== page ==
Robot Manipulation in Open Environments: New Perspectives

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The problem of performing everyday manipulation tasks robustly in open environments is currently beyond the capabilities of artificially intelligent robots; humans are required. The difficulty arises from the high variability in open environments; it is not feasible to program for, or train for, every variation. This correspondence paper presents the case for a new approach to the problem, based on three mutually dependent ideas: 1) highly transferable manipulation skills; 2) choice of representation: A scene can be modeled in several different ways; and 3) top-down processes by which the robot's task can influence the bottom-up processes interpreting a scene. The approach we advocate is supported by evidence from what we know about humans, and also the approach is implicitly taken by human designers in designing representations for robots. We present brief results of an implementation of these ideas in robot vision, and give some guidelines for how the key ideas can be implemented more generally in practical robot systems.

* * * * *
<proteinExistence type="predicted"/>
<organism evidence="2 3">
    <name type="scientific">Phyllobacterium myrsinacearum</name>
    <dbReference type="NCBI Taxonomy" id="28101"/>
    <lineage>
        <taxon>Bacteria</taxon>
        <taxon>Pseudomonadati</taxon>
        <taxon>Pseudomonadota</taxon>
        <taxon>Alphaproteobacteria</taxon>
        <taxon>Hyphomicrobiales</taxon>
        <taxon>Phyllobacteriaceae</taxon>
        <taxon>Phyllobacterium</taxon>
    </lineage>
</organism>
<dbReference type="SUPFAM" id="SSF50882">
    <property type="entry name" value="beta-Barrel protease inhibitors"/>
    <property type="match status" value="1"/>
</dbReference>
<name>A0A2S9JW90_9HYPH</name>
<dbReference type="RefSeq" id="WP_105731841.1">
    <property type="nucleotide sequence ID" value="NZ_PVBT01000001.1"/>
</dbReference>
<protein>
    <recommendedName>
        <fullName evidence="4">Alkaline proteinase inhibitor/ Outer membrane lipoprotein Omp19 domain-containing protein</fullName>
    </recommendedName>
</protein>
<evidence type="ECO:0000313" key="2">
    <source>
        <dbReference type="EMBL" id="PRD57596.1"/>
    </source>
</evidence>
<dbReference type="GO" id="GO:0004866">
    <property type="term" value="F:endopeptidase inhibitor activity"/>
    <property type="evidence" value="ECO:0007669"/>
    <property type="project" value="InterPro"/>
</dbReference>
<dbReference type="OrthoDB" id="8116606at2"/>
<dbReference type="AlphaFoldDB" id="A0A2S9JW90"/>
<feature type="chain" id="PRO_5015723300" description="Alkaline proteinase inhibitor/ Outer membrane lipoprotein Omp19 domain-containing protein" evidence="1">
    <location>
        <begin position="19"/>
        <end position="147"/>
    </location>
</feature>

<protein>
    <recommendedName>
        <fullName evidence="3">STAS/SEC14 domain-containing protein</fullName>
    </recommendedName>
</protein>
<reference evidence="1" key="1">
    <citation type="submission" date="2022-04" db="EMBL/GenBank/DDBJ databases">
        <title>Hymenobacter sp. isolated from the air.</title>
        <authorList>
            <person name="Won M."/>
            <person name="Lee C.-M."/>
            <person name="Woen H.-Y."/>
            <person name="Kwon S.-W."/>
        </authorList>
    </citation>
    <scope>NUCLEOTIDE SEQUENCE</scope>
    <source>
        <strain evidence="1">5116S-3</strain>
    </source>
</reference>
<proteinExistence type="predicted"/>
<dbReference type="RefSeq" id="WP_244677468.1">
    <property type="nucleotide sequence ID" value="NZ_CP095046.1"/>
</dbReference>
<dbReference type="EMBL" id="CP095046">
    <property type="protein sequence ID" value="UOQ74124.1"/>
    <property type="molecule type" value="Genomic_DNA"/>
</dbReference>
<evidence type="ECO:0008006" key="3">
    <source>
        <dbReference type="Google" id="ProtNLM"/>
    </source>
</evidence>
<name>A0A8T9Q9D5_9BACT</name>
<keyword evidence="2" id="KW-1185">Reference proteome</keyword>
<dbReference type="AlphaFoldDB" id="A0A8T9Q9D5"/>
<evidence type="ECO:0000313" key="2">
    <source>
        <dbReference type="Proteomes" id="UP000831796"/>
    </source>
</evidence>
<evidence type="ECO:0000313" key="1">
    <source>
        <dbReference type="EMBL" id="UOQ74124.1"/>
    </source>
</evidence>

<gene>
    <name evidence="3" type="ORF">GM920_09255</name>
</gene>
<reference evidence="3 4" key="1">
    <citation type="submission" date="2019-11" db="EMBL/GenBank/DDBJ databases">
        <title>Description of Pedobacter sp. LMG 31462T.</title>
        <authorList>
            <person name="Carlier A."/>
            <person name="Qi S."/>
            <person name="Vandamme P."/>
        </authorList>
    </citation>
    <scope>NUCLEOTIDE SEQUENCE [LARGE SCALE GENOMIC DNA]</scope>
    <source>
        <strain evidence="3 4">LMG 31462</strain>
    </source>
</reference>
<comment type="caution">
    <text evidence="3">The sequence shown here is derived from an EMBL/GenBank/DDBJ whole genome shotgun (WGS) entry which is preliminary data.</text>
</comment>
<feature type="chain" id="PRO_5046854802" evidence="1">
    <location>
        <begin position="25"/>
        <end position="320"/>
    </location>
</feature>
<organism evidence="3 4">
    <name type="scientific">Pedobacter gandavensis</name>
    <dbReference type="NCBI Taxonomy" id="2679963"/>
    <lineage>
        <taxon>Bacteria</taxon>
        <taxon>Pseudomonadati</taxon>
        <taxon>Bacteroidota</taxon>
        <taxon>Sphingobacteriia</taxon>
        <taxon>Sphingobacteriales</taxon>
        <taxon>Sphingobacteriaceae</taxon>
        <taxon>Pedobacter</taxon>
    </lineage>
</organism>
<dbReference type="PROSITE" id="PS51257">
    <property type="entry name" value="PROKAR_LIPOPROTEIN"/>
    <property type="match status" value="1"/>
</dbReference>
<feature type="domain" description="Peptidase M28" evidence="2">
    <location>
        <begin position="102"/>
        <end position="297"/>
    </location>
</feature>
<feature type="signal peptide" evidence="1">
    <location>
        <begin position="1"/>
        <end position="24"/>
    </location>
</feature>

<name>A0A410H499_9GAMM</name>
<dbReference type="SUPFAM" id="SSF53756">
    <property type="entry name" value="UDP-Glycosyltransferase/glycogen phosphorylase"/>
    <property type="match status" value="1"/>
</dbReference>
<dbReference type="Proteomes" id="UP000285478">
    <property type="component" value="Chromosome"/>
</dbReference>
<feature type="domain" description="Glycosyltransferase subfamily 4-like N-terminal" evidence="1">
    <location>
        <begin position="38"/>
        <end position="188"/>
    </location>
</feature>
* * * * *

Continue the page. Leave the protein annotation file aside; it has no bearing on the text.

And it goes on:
Guerin, F., & Ferreira, P. (2020). Robot Manipulation in Open Environments: New Perspectives. IEEE Transactions on Cognitive and Developmental Systems, 12(3), 669–675.

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